These ethnic groups integrated both in their bloodlines and cultures. In the Tang Dynasty, cultural integration between Hu and Han was more important than the fusion of blood lineage. Along the northern Great Wall, different lifestyles of farmers and nomads intermingled and interrelated, yet the Han culture played a dominant role in this integration. Han poetry, calligraphy, rites, and music were admired by the ethnic groups in border areas. This region became crucial to Hu-Han integration at the time, and later provided experiential and model references for ethnic integration in the Central Plains.
In the Tang Dynasty, the migration and flow of pastoral tribes along the borders of the steppe towards agricultural settlements in modern-day Shaanxi, Shanxi, Hebei, and other areas, facilitated the formation and reinforcement of the Chinese identity. Profound cultural traditions of Chinese civilization suggested that the Central Plains was the cultural center. Especially when the Tang Empire pushed its borders northward to the steppe in North Asia and the Western Regions, foreign ethnic groups in neighboring regions were directly incorporated into the Chinese culture. Countries in East Asia, such as Korea, Japan, and Vietnam, also adopted Tang’s state apparatus and its model of foreign relations, writing, food, clothing, and calendar styles.
Within the vast north, cultures differed immensely. In areas filled with nomadic settlements on the steppe, the borderland linking the Central Plains and the northern steppe formed a natural political boundary. The boundary crossed the steppe occupied by nomads and therefore was influenced by both the steppe and farming areas. During the Tang Dynasty, most of this region’s population and culture were Sinicized. The Han culture in the Central Plains understood and accepted northern nomads and opened its arms confidently to embrace useful elements of pastoral nomadism. Some nomadic customs were brought into daily lives of ethnic Han people in the north, particularly dignitaries in the central court, while its politics and military also evolved under the influence of steppe cultures.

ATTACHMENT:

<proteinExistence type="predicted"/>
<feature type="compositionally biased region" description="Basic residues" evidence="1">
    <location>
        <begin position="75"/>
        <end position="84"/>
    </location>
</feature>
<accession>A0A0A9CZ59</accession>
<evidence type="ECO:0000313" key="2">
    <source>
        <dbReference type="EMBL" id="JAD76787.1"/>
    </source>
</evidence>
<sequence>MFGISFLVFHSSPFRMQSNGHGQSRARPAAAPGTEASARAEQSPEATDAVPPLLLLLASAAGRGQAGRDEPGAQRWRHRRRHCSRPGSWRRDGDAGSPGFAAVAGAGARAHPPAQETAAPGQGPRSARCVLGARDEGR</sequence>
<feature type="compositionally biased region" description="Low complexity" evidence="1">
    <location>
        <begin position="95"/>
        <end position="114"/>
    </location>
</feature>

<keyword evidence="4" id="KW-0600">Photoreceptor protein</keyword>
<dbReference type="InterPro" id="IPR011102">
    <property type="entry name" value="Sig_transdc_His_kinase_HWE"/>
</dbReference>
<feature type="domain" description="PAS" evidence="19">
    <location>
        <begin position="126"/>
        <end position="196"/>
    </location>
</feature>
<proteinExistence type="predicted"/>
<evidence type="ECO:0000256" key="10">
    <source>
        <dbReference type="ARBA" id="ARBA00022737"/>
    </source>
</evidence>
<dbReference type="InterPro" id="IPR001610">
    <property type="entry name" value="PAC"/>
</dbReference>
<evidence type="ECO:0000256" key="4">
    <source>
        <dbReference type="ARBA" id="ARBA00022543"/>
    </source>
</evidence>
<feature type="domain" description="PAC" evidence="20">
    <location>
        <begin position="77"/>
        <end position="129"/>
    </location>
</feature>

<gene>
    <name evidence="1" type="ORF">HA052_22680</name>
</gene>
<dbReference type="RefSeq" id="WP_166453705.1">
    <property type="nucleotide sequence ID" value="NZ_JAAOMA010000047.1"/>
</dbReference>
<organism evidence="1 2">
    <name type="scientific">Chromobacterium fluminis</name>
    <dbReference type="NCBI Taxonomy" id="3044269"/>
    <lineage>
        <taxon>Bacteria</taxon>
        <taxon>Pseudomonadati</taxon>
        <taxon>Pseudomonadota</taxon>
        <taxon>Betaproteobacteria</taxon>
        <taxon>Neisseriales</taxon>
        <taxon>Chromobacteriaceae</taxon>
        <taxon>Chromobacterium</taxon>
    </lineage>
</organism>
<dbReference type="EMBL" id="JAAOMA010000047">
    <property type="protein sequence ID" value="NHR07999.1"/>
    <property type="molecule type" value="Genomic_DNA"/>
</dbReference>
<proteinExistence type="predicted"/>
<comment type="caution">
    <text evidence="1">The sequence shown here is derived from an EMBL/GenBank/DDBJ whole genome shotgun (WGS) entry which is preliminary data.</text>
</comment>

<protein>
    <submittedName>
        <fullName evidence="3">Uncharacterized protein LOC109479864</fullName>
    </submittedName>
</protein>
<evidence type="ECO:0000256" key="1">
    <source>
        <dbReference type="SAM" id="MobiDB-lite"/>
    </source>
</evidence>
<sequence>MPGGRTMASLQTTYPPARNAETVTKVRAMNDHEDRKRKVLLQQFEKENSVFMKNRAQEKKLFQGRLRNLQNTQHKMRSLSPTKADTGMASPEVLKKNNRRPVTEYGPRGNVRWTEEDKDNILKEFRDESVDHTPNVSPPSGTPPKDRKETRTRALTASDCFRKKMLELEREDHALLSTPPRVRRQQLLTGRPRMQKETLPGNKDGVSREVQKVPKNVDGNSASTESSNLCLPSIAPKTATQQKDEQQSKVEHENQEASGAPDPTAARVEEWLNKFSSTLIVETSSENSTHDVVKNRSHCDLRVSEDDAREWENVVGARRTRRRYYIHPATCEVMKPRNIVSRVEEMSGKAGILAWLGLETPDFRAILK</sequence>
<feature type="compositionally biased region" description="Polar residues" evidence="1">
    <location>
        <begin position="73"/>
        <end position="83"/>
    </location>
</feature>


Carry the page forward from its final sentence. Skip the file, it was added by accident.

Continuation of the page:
Deepening ethnic integration
With the Central Plains at its core, the Tang Empire fostered a new system for the international landscape of East Asia. This new system was built upon elements of ethnic integration in the Southern and Northern Dynasties (420–589) and the unity achieved by the preceding Sui Dynasty (581–618), representing a big step forward after neighboring ethnic groups flocked to the Central Plains.
Although the system was attacked by ethnic groups such as the Turks from time to time, most neighboring tribes highly identified with this system, and migrated to establish permanent dwellings in the Central Plains. Even people from Persia, Sogdia, India, Korea, Japan, and Vietnam came to live in the Central Plains.
With its strong composite national strength, the Tang Empire instituted a system of “dual suzerainty,” in which the Emperor was also known as “Tian Kehan,” Heavenly Khan, to non-Han peoples. Moreover, Tang’s enormous deterrence and charm attracted leaders of other states to exchange with the empire friendly. Due to its extraordinarily vast territory, almost the entire East Asian region was influenced by Chinese civilization.
In the Tang era, the central court vigorously carried forward Confucian traditions and established stable relationships with neighboring countries. Here we must emphasize the Tang Empire’s economic might and composite national strength. An advanced culture, powerful regime, strong economy, and the capability to meet neighboring countries’ need for exchanges and communication were prerequisites for stable foreign relations. History has proven that the advanced culture, great composite national strength, and remarkable social wealth contributed to Tang’s huge appeal to ethnic groups from afar.
The expansion of the community for the Chinese nation in the Tang Dynasty was also about absorbing and integrating Hu or non-Han cultures. In fact, the Tang accepted other ethnic cultures to an unprecedented extent, as foreign influence was extensive, not merely related to material life. As part of their aesthetics, many people in the Tang wore exotic jewelry and accessories, decorating and beautifying every aspect of their life. Meanwhile, Tang elites also adopted intellectual and cultural elements from foreign regions to enrich their spiritual world, including music, dance, and religious beliefs.
Therefore, Tang society was brimmed with exotic air. Foreign ethnic groups shuttling back and forth along the Silk Road acknowledged the Han culture and lifestyle of the Central Plains and made significant contributions to spreading them to the world. During this period, Hu-Han integration was bidirectional, free, open, and diverse, strengthening the political ties between the borderland and the Central Plains, and actualizing the vision that “all under heaven are a family.”
It was the Han and Hu mutual attraction, two-way integration, and innovative development that accelerated ethnic integration in the Tang Dynasty. Nomadic groups in the north paid tributes and became vassals to the Tang court. Their high opinion of the Tang’s political culture enhanced the cohesion of the empire, laying the foundation for the gradual formation and eventual establishment of the united Chinese nation.
Feng Min is a professor from the School of Politics and History at Ningxia Normal University.